In 1927, due to structural damages, the dome was replaced and Bonnici’s paintings were lost in the process. During the following decade, the paintings covering the choir vault were also replaced by new ones produced by Joseph Briffa. At that time, the painted decorations on the pendentives were also earmarked for replacement. To this day, this is still considered an unethical and controversial procedure on artistic and technical grounds and is contested by many. Eventually, the destruction of the basilica during World War II put paid to any such plans and effectively destroyed any remains of these paintings.

St Teresa of Avila, 1857, at Our Lady of Mount Carmel church, Valletta. Photo: Fr Victor P. Farrugia Ciarlò, O. Carm.St Teresa of Avila, 1857, at Our Lady of Mount Carmel church, Valletta. Photo: Fr Victor P. Farrugia Ciarlò, O. Carm.

Bonnici also painted for the collegiate church the images of Our Lady of the Consolation and Our Lady of Mount Carmel. While the first was lost during the war, the other was later modified by artist Carmelo Spiteri, also from Senglea, to adorn the altar of Our Lady of the Shackels.

In addition to these, Bonnici painted the images of the Sacred Heart of Jesus in 1880, and the Immaculate Heart of Mary in 1890, as well as those of St Aloysius Gonzaga and St Peter and St Paul. Towards the last years of his career, he worked on the set of seven paintings, forming the Via Matris  for the Oratory of the Holy Crucifix annexed to the parish church, dated 1890. Bonnici painted several images depicting St Joseph. Among these, one can be seen in the parish church of Xagħra, and another in the church of St Barbara, Valletta. This painting is signed and dated 1889.

Marriage of the Virgin, 1858, Mosta basilica. Photo: Mark Micallef PerconteMarriage of the Virgin, 1858, Mosta basilica. Photo: Mark Micallef Perconte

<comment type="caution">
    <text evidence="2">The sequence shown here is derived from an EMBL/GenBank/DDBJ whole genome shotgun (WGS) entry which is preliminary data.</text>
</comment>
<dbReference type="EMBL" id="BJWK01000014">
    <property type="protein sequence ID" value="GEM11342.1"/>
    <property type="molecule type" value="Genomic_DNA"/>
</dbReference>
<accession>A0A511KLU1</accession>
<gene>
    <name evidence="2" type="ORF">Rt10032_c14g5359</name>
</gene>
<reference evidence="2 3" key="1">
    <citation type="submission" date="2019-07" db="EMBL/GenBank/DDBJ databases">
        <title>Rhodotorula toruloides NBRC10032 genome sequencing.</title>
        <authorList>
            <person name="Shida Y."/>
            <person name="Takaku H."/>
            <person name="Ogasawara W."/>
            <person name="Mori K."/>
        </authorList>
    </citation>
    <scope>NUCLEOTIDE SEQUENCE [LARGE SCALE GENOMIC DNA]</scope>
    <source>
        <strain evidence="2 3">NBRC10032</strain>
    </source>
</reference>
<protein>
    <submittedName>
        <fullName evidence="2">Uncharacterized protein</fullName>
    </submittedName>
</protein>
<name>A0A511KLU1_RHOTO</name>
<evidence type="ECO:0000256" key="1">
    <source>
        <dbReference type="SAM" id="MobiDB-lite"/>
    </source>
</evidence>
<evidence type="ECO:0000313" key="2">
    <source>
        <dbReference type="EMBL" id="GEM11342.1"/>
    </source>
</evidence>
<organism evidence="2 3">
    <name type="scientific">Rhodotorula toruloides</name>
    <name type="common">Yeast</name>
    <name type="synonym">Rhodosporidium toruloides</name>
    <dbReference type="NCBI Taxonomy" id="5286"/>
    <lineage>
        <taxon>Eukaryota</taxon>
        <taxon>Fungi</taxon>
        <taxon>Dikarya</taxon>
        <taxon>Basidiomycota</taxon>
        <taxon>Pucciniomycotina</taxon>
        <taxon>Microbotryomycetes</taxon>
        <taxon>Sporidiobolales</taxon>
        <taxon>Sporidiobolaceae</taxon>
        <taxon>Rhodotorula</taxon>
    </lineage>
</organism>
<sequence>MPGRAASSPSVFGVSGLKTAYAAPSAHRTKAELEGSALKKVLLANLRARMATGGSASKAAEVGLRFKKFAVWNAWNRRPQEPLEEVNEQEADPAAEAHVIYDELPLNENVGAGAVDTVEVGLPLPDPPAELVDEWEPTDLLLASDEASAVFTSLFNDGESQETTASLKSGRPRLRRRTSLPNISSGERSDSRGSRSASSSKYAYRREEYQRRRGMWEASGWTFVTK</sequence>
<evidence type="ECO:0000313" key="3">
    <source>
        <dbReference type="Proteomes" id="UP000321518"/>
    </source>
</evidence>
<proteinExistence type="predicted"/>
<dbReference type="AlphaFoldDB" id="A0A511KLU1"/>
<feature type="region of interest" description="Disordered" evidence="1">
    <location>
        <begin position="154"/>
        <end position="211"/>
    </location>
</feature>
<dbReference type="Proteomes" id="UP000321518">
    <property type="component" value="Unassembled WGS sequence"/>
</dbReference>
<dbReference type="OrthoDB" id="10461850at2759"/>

Also in 1889, he painted six lunettes for the transepts of Attard parish church. This was the first time any of the parishes of that region in Malta were decorated in this way. These lunettes, enlivened by a bright palette, are characterised by a rather prosaic treatment, which is somewhat surprising for anyone familiar with the decoration in Maltese baroque churches.

Bonnici painted other works for several other churches in Malta and Gozo, including the altarpiece of St Teresa of Avila for the Carmelite church, Valletta; two paintings depicting the Baptism of Christ  and the Ecce Agnus Dei  in Xewkija parish church; a painting of St Andrew, patron saint of fishermen, in Marsaxlokk parish church; two paintings for St Gajetan parish church, Ħamrun, of Our Lady of the Rosary and the Conversion of St Paul; and another of Our Lady of Lourdes for Qrendi parish church.

It is impossible to mention all of Bonnici’s works, and many of his works were lost, such as those he painted for the Annunciation church in Vittoriosa, which was completely destroyed during the air raids of the last war.

In addition to these works on religious subjects, Bonnici worked on a number of portraits.

Bonnici also had contacts abroad. In 1873, he was paid 600 scudi from the Commissariat of the Holy Land, Valletta, which at that time was under the care of Fr Giovanni Gaetano Galea, OFM, for the altar painting of Our Lady of Mount Carmel, made for a church in Bolacco near Port Said in Egypt. In addition to this painting, Bonnici appears to have done other works for that church. Thus, one gets the impression that Bolacco’s Maltese benefactors were very keen to further beautify their church.

At the peak of his career, Bonnici enjoyed a high reputation and wide admiration, as can be seen from an article in The Malta Times, February 27, 1886, (p.6), in which one reads that “Mr Bonnici, the painter at Senglea, is an excellent artist who follows with great talent both the ancient and the modern school. His Judith and Holofernes and his Eleanor and Tasso do him great honour”.

Around 1890, Bonnici moved to Ħamrun where he lived together with his daughter and used a workshop at no. 131, St Joseph Street. He died in Ħamrun in 1900. He was not the only member of his extended family who took up an artistic trade. His uncle was sculptor Vincenzo Bonnici (1821-1865) while he cousin was Aristide Bonnici (1851-1888). Although we do not know much about his personality and character, he was undoubtedly one of the island’s foremost artists who dominated the second half of the 19th century and whose works we can still admire.

Like many other personalities, Bonnici certainly did his hometown, Senglea, proud.